U.S. House Committee Approves Bill That Would Pave Way for Penalizing Israel Boycotts

If it passes a House vote, the Israel Anti-Boycott Act would give the government authority to punish institutions and companies who boycott Israel

Amir Tibon
Amir Tibon
Washington
Amir Tibon
Amir Tibon
Washington

WASHINGTON – The Foreign Affairs Committee of the U.S. House of Representatives approved on Thursday a bill that would give the Trump administration authority to penalize American institutions and companies that participate in international boycotts of Israel and its settlements in the West Bank. Following the committee's approval, the bill will advance to a vote on the House floor.

The controversial bill, known as The Israel Anti-Boycott Act, was first introduced by Republican and Democratic lawmakers last year. However, it has not advanced until recently, because of strong criticism it faced from civil rights groups, most notably the American Civil Liberties Union, who warned that it hurts free speech and is therefore unconstitutional. A number of Democratic lawmakers came out against the bill, and one prominent legislator, Senator Kirsten Gillibrand, withdrew her support forthe legislation.

Following that wave of criticism, the bill went through some modifications. The version that passed the committee vote on Thursday is different than the original version, but critics of the bill claimed on Thursday that it is, in fact, even more harmful to free speech than previously, because the new version gives the Trump administration influence in determining who is involved in such boycott activities and how to respond.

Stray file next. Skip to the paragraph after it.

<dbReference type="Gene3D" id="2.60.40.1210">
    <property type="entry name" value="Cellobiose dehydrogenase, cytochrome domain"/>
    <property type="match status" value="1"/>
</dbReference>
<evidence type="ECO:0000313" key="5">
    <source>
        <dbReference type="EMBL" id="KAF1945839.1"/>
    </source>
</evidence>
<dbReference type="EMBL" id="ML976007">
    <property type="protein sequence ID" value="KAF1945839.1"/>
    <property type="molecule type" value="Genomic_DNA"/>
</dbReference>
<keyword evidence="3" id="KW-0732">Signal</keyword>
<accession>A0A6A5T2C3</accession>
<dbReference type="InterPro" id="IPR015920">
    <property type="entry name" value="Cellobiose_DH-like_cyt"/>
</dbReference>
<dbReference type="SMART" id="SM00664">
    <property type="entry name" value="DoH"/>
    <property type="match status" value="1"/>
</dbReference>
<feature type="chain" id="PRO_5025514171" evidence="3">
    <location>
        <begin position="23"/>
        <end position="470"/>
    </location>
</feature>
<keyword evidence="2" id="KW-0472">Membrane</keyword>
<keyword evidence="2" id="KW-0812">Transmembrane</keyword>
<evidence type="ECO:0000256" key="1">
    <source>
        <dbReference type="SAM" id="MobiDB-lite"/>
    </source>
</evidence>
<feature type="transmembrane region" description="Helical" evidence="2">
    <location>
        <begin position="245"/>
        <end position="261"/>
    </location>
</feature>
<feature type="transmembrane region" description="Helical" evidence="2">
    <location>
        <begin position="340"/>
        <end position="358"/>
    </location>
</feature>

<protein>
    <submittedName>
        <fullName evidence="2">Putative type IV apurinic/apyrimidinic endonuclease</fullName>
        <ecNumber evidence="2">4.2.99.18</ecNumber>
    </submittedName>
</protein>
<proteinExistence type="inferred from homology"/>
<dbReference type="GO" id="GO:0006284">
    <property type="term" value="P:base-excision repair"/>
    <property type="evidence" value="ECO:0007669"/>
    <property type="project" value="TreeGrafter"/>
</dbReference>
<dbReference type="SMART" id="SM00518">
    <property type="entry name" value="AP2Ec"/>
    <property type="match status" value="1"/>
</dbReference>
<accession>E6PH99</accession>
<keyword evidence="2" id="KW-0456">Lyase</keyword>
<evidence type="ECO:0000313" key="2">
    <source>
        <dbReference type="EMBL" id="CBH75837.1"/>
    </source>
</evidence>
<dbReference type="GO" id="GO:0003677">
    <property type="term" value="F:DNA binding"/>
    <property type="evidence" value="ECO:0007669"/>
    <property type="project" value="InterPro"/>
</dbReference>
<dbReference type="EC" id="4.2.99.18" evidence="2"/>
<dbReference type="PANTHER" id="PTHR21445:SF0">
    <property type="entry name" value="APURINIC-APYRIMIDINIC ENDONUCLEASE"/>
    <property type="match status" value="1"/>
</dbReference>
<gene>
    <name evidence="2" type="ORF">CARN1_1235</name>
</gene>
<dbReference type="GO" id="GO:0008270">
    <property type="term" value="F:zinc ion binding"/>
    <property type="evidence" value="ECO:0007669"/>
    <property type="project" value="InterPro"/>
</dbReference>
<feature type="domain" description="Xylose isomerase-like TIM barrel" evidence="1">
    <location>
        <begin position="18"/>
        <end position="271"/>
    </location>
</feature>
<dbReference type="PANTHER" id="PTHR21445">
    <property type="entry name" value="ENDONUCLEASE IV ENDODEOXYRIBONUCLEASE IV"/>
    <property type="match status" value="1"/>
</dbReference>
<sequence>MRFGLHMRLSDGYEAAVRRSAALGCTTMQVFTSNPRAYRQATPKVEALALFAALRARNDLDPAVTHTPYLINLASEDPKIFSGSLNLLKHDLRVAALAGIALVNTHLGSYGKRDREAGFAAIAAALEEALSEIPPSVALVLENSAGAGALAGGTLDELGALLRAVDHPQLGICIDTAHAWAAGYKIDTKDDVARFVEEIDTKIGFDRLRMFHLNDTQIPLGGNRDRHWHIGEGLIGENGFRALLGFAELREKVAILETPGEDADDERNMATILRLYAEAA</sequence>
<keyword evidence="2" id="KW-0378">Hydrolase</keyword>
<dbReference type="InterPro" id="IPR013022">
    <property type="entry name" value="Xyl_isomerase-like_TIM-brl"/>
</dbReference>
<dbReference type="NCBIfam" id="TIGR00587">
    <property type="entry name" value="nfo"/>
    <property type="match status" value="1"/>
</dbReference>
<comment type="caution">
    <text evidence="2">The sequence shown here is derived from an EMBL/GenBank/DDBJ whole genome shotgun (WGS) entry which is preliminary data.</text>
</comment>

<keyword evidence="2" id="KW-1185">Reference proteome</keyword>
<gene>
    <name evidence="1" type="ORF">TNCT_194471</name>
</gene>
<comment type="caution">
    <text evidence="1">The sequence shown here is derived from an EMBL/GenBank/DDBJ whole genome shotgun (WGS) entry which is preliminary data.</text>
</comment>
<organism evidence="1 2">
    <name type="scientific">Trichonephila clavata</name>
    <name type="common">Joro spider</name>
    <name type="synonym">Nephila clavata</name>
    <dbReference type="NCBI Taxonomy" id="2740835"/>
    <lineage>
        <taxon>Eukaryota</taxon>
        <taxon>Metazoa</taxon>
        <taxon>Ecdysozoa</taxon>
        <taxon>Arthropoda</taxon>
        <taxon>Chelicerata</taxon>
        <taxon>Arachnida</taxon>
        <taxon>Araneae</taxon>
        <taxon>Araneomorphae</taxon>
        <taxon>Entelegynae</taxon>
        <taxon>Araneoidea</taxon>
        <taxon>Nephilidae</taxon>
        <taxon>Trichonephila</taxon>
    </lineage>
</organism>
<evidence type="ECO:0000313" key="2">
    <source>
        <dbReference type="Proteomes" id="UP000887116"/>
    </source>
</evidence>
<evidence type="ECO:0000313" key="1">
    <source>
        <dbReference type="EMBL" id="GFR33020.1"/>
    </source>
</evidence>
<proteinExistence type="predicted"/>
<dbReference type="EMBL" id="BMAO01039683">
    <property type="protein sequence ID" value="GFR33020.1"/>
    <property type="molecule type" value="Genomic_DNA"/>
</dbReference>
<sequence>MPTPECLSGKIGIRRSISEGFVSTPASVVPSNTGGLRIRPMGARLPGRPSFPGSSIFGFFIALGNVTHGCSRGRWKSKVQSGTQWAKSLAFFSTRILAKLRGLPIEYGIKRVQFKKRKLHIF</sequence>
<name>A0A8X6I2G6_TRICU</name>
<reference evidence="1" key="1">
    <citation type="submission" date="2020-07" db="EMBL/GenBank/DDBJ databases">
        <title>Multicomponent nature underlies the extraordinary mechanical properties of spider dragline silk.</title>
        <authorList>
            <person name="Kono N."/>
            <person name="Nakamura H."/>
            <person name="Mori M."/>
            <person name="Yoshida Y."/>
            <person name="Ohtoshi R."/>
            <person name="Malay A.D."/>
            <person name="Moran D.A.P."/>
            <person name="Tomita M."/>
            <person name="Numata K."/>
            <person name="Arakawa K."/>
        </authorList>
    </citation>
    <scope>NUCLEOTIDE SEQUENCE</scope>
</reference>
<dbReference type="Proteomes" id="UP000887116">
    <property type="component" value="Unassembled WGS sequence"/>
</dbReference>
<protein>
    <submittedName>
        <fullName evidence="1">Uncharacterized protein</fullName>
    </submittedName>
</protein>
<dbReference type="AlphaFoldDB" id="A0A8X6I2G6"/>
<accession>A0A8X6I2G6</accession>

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One group, the U.S. Campaign for Palestinian Rights, which is affiliated with the BDS movement, has stated that under the new version, "Congress will be essentially abrogating its legislative duties and turning the keys over to the Trump administration. This would be a reckless threat to the rule of law, especially given the Trump administration’s record on executive actions such as the Muslim ban and immigrant family separation. Once again, Congress will be trying to push anti-boycott laws past the limit of the First Amendment."

The bill passed the committee unanimously, with support from both Democrats and Republicans. In order to become law, it will now have to be approved in a vote on the House floor, and also in the Senate. The original bill received strong support from the pro-Israeli lobby group AIPAC, but AIPAC hopes to advance it on the basis of a strong bi-partisan consensus, which means that leading Democrats in the Senate could still have influence on its final phrasing.

File photo:Protesters march behind a banner of the BDS movement in Marseille, southern France, on June 13, 2015 during a demonstration.Credit: ג'ורג' רוברט / איי �

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